March 3, 2006

I’ve recently realised that one of the great themes of civilised life is that of escape. Not that people will like to be told that a major factor of their life is the desire to escape civilisation but the way they live their lives surely betrays their words.


This only really hit home for me when I considered how advertising uses the concept. Holiday travels are always sold as ‘escapes’ or ‘the ‘ultimate getaway’. It is undoubtedly significant that we talk about our holidays from the pressures of civilisation in the same way that we talk about a jail break. Perhaps we should pay more attention to what our sub-conscious is telling us.


If we have a problem in life, our solution is usually that of escape. Job sucks – get out. Don’t like your town, evacuate! Don’t like your wife – run away! And if we can’t change the circumstance our usual recourse is to endure the circumstances until they end – again treating life like a prison sentence.


What happens then for people who escape civilisation by entering an ecovillage? Will they end up like the institutionalised prisoner who makes a break only to find that they don’t know how to live outside the prison walls?


Ran Prieur makes the point when giving advice about dropping out that it should be done slowly. Likewise with communities he recommends that the transition should be a lifelong one with movement back and forth between ecovillage and civilisation. There are after all, plenty of stories of people who try to make a total escape only to end up back in civilisation – perhaps like the mythical repeat offender who has come to prefer life behind bars.


Unlike the repeat offender I don’t imagine it’s practical for an ecovillager to spend long periods of time away from the village and in fact this is one of the potentially terrifying things about an ecovillage – especially the ones hidden deep in the middle of nowhere. Getting out is not easy. It is with some considerable relief that I’ve taken on board the idea that I might try to find ways of easing this pressure.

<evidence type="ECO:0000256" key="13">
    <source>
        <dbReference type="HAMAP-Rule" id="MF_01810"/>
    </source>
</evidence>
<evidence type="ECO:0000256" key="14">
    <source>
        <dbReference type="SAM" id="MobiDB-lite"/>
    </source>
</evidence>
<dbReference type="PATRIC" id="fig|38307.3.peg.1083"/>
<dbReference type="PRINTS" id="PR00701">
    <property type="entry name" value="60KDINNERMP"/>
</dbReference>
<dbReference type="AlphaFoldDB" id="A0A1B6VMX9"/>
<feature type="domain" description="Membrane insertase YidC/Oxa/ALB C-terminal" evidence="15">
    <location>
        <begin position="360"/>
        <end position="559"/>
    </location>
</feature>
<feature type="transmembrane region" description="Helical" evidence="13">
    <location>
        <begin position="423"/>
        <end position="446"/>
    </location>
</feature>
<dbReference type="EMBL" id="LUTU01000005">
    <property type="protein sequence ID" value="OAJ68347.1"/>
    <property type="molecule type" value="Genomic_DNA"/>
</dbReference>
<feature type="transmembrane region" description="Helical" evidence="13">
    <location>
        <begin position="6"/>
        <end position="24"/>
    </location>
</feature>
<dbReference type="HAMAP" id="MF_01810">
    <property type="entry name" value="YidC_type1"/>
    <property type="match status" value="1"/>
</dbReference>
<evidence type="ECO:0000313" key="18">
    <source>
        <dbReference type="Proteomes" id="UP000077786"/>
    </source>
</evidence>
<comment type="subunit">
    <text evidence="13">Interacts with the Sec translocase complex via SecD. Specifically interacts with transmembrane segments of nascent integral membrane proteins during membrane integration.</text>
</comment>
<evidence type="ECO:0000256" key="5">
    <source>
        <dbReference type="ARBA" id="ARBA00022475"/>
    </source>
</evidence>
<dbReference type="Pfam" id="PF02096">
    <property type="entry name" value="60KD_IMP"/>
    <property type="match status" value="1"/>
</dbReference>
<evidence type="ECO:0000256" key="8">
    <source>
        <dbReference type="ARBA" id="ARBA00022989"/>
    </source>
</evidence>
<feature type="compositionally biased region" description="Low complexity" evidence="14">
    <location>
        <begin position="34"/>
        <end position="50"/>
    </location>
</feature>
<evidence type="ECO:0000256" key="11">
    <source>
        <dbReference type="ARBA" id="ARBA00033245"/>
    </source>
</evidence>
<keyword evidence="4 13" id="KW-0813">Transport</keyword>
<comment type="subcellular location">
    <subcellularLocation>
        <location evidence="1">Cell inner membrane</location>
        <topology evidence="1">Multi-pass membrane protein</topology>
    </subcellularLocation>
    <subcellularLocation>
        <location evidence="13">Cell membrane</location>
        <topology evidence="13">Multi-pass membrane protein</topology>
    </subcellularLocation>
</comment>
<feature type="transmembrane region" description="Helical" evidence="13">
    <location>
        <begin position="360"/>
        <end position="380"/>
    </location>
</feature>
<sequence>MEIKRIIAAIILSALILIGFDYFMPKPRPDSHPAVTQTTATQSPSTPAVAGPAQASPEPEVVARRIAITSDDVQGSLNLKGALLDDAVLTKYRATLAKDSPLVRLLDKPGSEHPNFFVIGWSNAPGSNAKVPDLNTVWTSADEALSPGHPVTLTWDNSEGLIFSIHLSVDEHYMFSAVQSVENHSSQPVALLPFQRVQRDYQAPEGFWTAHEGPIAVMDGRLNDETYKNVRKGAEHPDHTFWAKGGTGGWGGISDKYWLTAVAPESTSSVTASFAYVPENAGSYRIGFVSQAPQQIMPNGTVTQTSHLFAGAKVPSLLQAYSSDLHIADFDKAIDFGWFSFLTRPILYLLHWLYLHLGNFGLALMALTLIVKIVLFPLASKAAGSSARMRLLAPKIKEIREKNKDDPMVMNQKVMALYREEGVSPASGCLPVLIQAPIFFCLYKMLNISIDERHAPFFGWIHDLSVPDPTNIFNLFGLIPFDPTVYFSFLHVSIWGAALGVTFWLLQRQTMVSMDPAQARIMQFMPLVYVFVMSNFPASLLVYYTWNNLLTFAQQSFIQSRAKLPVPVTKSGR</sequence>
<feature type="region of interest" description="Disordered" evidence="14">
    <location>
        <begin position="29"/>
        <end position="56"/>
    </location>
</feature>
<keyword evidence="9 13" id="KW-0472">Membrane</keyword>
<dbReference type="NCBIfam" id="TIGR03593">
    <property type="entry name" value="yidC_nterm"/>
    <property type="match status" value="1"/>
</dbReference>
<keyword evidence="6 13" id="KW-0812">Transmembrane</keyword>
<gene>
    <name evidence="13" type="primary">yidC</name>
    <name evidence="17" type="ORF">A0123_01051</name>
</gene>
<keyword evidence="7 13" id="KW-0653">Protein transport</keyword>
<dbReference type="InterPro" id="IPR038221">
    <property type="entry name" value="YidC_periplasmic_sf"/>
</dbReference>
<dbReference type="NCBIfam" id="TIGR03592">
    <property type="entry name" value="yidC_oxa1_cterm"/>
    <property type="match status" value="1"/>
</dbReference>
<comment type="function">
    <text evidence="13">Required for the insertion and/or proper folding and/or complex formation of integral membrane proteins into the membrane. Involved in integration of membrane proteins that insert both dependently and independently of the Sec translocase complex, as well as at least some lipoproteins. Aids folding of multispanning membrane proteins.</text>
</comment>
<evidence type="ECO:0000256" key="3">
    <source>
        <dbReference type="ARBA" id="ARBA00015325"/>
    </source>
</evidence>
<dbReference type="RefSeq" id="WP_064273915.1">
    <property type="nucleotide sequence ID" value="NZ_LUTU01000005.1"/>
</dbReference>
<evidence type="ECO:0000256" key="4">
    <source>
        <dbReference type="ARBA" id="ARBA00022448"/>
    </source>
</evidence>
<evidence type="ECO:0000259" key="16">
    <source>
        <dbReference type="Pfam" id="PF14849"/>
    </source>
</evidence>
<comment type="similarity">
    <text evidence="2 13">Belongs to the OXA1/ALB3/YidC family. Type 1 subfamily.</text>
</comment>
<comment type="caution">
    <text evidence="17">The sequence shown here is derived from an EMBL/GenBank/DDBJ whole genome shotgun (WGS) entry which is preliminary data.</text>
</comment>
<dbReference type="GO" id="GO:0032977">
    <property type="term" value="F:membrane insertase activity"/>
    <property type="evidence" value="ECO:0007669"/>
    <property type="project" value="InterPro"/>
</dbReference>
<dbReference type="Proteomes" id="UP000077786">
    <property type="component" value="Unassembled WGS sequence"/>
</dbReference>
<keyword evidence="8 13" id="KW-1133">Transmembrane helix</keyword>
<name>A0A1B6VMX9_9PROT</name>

For instance I really like the town we live in and would feel disappointed to leave it and it’s people behind, so why not put the village in the town – or at least connect it up – maybe we can get the best of both worlds.


I had already come to the conclusion that in a post crash world a village standing by itself could be quite vulnerable and that getting my town (Raglan, pop. 3000) prepared for a post-peak world would make more sense for short and long term survival and security. It would be easy with Raglan too, there’s probably more permaculturists per head of population in Raglan than anywhere outside Australia.


I haven’t gone very far into this yet but I think the idea is worth pursuing. Land on the edge of town is quite expensive but in a post-peak world that will probably change. It also makes sense too in that we would then be ideally situated to do things like serve the town’s food and seedbank needs. I expect that are also other potential ‘synergies’ (to use a highly debased word).


One of the things I’ve learned about designing built environments for groups of people is that there needs to be physical places all along the public/private continuum so that people who want to have a quiet moment alone, people who want a small gathering and people who want a party can all be catered for.


Likewise I imagine breaking from civilisation might be the same. A village on the edge of town will hopefully have access to a wilderness out the back, a traditional group-life experience and also connections with the town. Connections with the town can then be broken down into full-on, such as working in the town, partial like doing business with the town (either by going to the town or the town coming to the village) or sporadic according to need or desire.


Sounds pretty good to me. I guess now it’s just a matter of figuring out how to make utopia happen.


One comment

  1. T.G.I.F.

    Posted by: nulinegvgv | 03/02/2006

    Very insightful stuff about how we use the word escape. I’ve maintained for a long time that one of the central themes of civilization is the feeling that we need to be “saved”. I imagine that goes very well with the idea of escape.

    I also like your idea of providing spaces for people all along the private/public continuum. Opening up this space is what allows for people to be truly free, engaging at any level they feel comfortable. Connecting that to breaking from civilization is very helpful, I think.

    If we were to frame it in terms of addiction recovery, going cold turkey rarely works. Those who accept this seem to be far more successful than those who do not. We must plan to accomodate failure as well as success.

    – Devin

    Posted by: Devin | 03/03/2006

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